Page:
Business insurance – understanding some risks your business could face
- Businesses are exposed to many risks, which can be easily overlooked
- As a business owner, it’s important to understand the risks you face and the financial impact they may have
- Business insurance can help to protect you and your business
When running your own business, it’s natural to be laser-focused on sales or credit control – after all, they’re vital to day-to-day operations.
But when you’re so focused on the detail, it may be easy to overlook the less visible risks your business faces – such as fire, flood, machinery breaking, an unhappy client taking legal action, or a customer suffering an injury on your premises.
Identifying and assessing those less-visible risks is a crucial aspect of business management – because if those risks aren’t properly managed, they could affect not only your bottom line, but in some cases, the survival of your business.
Business insurance is designed to help business owners manage risk, but it can become complex – especially for owners of small-to-medium enterprises (SMEs) – to evaluate the risks they face.
So how do you ensure your business is correctly covered? First things first, you need to identify the risks.
Identifying the risks your business faces
It’s possible to evaluate your risks by understanding what’s crucial to run your business. For example, it may be fundamental that your machinery or equipment runs smoothly, that your customers can reach you, or that your online systems are fully functional and secure.
It may also be important to consider all the factors that could potentially affect the critical activity of your business, such as a power failure or the business interruption costs if equipment breaks down and you’re forced to close your doors until it’s fixed or replaced.
Here are some common risks faced by businesses to consider.
Consider the costs for a café or restaurant owner if their fridges or cool rooms break down, or if they suffer from a power failure. Not only might they have to close the business until the fridges are working, but they may also have to throw out all perishable food items and replace the wasted produce.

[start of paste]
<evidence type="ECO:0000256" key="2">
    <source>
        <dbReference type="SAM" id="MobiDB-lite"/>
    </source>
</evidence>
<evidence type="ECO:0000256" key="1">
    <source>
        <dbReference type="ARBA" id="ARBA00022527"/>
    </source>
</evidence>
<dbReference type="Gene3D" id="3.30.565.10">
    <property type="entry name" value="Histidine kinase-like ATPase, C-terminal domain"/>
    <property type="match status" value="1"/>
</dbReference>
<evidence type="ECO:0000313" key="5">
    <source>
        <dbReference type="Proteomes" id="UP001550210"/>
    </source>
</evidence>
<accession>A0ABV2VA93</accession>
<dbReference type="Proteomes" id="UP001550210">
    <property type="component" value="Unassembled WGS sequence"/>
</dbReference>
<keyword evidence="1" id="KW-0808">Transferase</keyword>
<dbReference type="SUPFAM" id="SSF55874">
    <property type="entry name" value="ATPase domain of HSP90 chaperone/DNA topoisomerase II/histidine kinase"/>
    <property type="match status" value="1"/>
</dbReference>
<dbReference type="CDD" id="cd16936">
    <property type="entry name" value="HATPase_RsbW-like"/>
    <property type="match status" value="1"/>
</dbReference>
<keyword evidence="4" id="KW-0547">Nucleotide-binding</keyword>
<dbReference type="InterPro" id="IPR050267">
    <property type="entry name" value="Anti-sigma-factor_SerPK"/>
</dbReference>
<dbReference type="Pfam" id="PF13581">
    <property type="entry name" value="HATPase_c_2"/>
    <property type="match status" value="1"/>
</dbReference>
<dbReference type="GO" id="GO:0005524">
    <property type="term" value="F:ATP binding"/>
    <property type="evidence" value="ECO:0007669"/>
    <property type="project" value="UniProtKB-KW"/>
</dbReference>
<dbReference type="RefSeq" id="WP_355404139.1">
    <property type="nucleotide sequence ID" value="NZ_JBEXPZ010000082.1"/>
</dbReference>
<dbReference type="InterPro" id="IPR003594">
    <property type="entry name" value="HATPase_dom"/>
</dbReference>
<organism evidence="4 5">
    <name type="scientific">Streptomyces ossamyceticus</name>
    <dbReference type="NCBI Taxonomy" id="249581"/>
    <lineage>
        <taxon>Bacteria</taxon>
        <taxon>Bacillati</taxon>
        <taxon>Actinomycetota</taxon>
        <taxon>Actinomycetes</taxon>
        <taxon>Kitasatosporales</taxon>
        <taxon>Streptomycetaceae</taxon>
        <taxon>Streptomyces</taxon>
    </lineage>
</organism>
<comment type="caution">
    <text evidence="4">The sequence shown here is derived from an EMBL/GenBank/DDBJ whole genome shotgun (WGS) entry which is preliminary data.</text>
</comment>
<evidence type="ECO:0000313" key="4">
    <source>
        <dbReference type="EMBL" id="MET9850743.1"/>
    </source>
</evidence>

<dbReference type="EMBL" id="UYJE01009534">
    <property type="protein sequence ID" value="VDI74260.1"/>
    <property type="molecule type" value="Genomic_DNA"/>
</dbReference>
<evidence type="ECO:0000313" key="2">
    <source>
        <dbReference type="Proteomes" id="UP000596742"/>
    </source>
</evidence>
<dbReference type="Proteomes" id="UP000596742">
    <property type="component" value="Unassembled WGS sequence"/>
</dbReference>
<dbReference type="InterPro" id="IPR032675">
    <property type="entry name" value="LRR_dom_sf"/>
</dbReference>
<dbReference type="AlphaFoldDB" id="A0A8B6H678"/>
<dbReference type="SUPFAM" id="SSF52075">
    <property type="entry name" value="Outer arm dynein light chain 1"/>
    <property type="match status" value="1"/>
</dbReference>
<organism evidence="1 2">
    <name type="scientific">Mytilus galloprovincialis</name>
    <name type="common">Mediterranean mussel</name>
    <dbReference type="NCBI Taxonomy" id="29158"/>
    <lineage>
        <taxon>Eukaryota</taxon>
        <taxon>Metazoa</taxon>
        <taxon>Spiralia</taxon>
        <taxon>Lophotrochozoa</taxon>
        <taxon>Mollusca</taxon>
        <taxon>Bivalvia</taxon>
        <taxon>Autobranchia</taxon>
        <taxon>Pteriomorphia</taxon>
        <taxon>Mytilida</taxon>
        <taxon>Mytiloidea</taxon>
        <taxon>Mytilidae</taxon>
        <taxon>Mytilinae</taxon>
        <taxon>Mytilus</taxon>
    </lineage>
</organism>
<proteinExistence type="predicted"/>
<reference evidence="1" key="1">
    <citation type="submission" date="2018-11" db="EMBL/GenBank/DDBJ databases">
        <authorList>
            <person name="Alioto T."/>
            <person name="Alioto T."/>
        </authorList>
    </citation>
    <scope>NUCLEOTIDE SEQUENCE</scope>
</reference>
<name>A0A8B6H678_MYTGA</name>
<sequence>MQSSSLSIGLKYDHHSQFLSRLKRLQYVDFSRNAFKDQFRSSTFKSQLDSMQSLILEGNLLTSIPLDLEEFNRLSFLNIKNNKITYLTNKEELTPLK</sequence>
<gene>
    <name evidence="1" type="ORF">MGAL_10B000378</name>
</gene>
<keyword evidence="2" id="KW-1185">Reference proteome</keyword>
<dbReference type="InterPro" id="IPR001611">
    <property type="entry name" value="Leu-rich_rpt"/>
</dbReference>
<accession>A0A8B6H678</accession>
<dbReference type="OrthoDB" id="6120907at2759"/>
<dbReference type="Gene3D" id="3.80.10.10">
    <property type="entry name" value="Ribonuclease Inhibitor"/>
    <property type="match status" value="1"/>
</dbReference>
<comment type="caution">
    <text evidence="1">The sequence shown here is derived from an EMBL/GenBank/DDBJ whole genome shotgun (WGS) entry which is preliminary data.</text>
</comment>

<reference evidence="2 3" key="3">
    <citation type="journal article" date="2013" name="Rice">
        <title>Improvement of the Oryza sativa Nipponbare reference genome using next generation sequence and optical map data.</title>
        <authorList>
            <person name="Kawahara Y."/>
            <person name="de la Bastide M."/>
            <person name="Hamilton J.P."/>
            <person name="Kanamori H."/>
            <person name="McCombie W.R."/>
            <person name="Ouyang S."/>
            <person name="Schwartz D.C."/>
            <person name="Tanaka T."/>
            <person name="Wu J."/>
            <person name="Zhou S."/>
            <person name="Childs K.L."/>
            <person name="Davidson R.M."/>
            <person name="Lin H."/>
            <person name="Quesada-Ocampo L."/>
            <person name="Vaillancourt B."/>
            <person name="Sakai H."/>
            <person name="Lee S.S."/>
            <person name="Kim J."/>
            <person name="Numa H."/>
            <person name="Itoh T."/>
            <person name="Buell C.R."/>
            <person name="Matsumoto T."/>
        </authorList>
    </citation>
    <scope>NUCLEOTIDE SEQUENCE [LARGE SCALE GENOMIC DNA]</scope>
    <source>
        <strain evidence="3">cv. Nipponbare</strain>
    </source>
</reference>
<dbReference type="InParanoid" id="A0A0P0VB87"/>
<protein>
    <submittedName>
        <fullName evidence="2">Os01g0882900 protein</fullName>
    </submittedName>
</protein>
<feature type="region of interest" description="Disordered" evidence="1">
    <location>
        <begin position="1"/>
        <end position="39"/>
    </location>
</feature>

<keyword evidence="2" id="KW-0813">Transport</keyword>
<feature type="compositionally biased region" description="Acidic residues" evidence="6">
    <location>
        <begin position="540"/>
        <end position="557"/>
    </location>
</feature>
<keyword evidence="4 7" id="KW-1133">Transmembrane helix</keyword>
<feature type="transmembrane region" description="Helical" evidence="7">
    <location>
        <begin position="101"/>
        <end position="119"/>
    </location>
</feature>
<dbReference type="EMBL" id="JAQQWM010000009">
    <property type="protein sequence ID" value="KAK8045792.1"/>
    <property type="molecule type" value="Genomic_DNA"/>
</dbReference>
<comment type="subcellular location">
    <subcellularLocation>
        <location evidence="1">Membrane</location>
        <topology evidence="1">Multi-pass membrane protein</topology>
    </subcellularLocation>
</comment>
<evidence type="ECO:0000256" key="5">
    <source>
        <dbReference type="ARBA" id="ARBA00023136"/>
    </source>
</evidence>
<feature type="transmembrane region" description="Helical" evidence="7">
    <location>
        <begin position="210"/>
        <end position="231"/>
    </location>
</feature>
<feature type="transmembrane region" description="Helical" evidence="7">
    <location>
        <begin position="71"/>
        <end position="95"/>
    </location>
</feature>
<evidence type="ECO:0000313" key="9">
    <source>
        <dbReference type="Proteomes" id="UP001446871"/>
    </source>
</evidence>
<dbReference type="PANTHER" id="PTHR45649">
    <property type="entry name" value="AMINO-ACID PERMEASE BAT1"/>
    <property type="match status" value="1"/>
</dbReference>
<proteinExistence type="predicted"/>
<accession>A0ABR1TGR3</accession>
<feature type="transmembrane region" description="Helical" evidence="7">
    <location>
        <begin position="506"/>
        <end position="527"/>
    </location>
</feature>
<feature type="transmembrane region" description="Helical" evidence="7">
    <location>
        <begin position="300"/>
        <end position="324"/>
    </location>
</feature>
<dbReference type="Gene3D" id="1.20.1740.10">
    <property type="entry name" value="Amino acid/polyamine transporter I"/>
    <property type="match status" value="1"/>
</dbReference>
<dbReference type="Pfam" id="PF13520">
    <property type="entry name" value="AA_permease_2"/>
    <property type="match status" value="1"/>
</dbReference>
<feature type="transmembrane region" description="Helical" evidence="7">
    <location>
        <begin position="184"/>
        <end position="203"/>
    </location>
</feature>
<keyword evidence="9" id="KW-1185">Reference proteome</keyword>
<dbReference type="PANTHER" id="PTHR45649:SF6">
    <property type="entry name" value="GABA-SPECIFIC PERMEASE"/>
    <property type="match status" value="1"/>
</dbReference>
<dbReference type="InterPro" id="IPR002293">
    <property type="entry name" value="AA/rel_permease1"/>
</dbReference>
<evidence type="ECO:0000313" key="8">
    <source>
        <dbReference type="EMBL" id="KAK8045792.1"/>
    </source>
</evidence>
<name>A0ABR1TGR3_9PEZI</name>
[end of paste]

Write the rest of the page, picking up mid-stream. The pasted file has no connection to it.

Natural disasters and catastrophes
Australia is no stranger to natural disasters, and how prepared you are for these types of events is important. How would your business cope, for example, if you couldn’t reach your premises and stock for a number of weeks or months, or if suppliers or customers couldn’t get to you?
Protecting your business against potential lawsuits is incredibly important. Here are three examples of liability cover to consider:
- Public liability insurance: This can cover you if a third party is injured or their property is damaged due to your negligence – for example, a customer slipping on a wet floor because you failed to post a warning sign.
- Product liability insurance: This can help protect you if the goods you sell or distribute cause injury, death or property damage.
- Professional liability insurance: If you’re a professional services provider, this could offer cover if you face claims of negligence, error or omission when you’ve provided a service or advice.
Damage and theft from business premises
Whatever the size of your business, protecting your people and property will be high on your list of priorities. Some options include alarm systems, CCTV cameras and nightly patrols by private security guards – and you can insure your property and goods.
Health and wellbeing of staff
Whether your people are sitting behind a desk for long periods of time or on a construction site, they may be at risk of injury.
While Workers Compensation insurance is compulsory for most employers, it’s wise to be proactive about lowering their risk. For example:
- Encourage desk-bound workers to maintain a healthy posture to avoid injury and strain.
- Ensure machine operators are fully trained for their roles.
- Check your workplace health and safety (WHS) procedures are up to scratch – if they’re not, consider WHS training.
Every business is a potential target for cybercriminals, and it’s essential to minimise the risk of your systems being hacked and your business being held to ransom. Cyber training is essential, as human error is one of the main ways cybercriminals gain access.
Understanding your business insurance risk appetite
Evaluating the risks your business faces may help you attribute a dollar value to them, to better understand the potential financial impact should something go wrong.
It’s only after the process of evaluating your risks that you can make informed choices on the type and level of insurance coverage you’ll need for your business.
Talk to a business insurance expert
As business insurance and risk experts, insurance brokers can help you both identify and understand the risks you face, and then find the policies that best meet your business’ needs.
How do insurance brokers work?
Insurance brokers can be described as licensed individuals or firms that serve as intermediaries between insurers and business owners to advise on risk and negotiate insurance policy contracts. Brokers are often viewed as professional trusted advisers and can offer strategic risk management for business.
How do you find a good insurance broker?
If you don’t have a reliable personal recommendation, the National Insurance Brokers Association (NIBA)* can help you find an accredited broker. When you’re choosing a broker, it’s wise to check their credentials and determine whether they’ll be a good fit for you.
QBE business insurance
Alternatively, QBE’s Small Business Pack is available direct to a range of small-to-medium businesses, including trades, hospitality, retail and professional services. If you know what you need and are ready to buy, you can apply for the Small Business Pack online.